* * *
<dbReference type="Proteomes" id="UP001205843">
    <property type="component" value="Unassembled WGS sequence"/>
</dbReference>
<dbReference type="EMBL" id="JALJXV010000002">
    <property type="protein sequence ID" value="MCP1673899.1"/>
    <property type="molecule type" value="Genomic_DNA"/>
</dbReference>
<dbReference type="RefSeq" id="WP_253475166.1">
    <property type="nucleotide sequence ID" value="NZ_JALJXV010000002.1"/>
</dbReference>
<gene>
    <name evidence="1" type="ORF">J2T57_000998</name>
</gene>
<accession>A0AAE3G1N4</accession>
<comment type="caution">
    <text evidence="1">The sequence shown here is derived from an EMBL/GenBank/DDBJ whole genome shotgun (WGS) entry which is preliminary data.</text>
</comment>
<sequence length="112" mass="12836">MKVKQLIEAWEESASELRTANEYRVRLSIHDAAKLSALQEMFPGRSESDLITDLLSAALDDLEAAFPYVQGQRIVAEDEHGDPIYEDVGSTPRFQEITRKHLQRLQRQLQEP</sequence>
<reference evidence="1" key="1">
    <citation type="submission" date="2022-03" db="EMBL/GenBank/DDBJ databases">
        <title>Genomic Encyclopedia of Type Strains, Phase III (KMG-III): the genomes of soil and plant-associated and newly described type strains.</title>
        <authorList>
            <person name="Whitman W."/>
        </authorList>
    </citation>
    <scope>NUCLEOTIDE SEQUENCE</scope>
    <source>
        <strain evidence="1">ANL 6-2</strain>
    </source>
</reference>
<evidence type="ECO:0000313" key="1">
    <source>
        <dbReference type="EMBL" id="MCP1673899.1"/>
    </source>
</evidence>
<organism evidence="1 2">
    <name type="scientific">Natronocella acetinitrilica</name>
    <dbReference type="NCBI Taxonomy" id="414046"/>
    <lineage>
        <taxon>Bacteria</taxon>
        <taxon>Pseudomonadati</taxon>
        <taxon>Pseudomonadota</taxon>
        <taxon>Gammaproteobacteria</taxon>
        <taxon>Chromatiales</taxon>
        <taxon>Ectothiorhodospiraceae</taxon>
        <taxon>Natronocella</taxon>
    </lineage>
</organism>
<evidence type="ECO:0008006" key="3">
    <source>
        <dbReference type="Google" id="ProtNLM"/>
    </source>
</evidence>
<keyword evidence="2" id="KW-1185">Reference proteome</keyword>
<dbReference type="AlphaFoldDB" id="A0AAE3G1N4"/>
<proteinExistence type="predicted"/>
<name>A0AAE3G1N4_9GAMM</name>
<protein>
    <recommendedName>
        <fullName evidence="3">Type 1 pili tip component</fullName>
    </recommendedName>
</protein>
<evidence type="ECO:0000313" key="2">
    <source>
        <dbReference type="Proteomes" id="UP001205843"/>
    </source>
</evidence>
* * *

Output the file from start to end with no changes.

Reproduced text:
<dbReference type="Proteomes" id="UP001205843">
    <property type="component" value="Unassembled WGS sequence"/>
</dbReference>
<dbReference type="EMBL" id="JALJXV010000002">
    <property type="protein sequence ID" value="MCP1673899.1"/>
    <property type="molecule type" value="Genomic_DNA"/>
</dbReference>
<dbReference type="RefSeq" id="WP_253475166.1">
    <property type="nucleotide sequence ID" value="NZ_JALJXV010000002.1"/>
</dbReference>
<gene>
    <name evidence="1" type="ORF">J2T57_000998</name>
</gene>
<accession>A0AAE3G1N4</accession>
<comment type="caution">
    <text evidence="1">The sequence shown here is derived from an EMBL/GenBank/DDBJ whole genome shotgun (WGS) entry which is preliminary data.</text>
</comment>
<sequence length="112" mass="12836">MKVKQLIEAWEESASELRTANEYRVRLSIHDAAKLSALQEMFPGRSESDLITDLLSAALDDLEAAFPYVQGQRIVAEDEHGDPIYEDVGSTPRFQEITRKHLQRLQRQLQEP</sequence>
<reference evidence="1" key="1">
    <citation type="submission" date="2022-03" db="EMBL/GenBank/DDBJ databases">
        <title>Genomic Encyclopedia of Type Strains, Phase III (KMG-III): the genomes of soil and plant-associated and newly described type strains.</title>
        <authorList>
            <person name="Whitman W."/>
        </authorList>
    </citation>
    <scope>NUCLEOTIDE SEQUENCE</scope>
    <source>
        <strain evidence="1">ANL 6-2</strain>
    </source>
</reference>
<evidence type="ECO:0000313" key="1">
    <source>
        <dbReference type="EMBL" id="MCP1673899.1"/>
    </source>
</evidence>
<organism evidence="1 2">
    <name type="scientific">Natronocella acetinitrilica</name>
    <dbReference type="NCBI Taxonomy" id="414046"/>
    <lineage>
        <taxon>Bacteria</taxon>
        <taxon>Pseudomonadati</taxon>
        <taxon>Pseudomonadota</taxon>
        <taxon>Gammaproteobacteria</taxon>
        <taxon>Chromatiales</taxon>
        <taxon>Ectothiorhodospiraceae</taxon>
        <taxon>Natronocella</taxon>
    </lineage>
</organism>
<evidence type="ECO:0008006" key="3">
    <source>
        <dbReference type="Google" id="ProtNLM"/>
    </source>
</evidence>
<keyword evidence="2" id="KW-1185">Reference proteome</keyword>
<dbReference type="AlphaFoldDB" id="A0AAE3G1N4"/>
<proteinExistence type="predicted"/>
<name>A0AAE3G1N4_9GAMM</name>
<protein>
    <recommendedName>
        <fullName evidence="3">Type 1 pili tip component</fullName>
    </recommendedName>
</protein>
<evidence type="ECO:0000313" key="2">
    <source>
        <dbReference type="Proteomes" id="UP001205843"/>
    </source>
</evidence>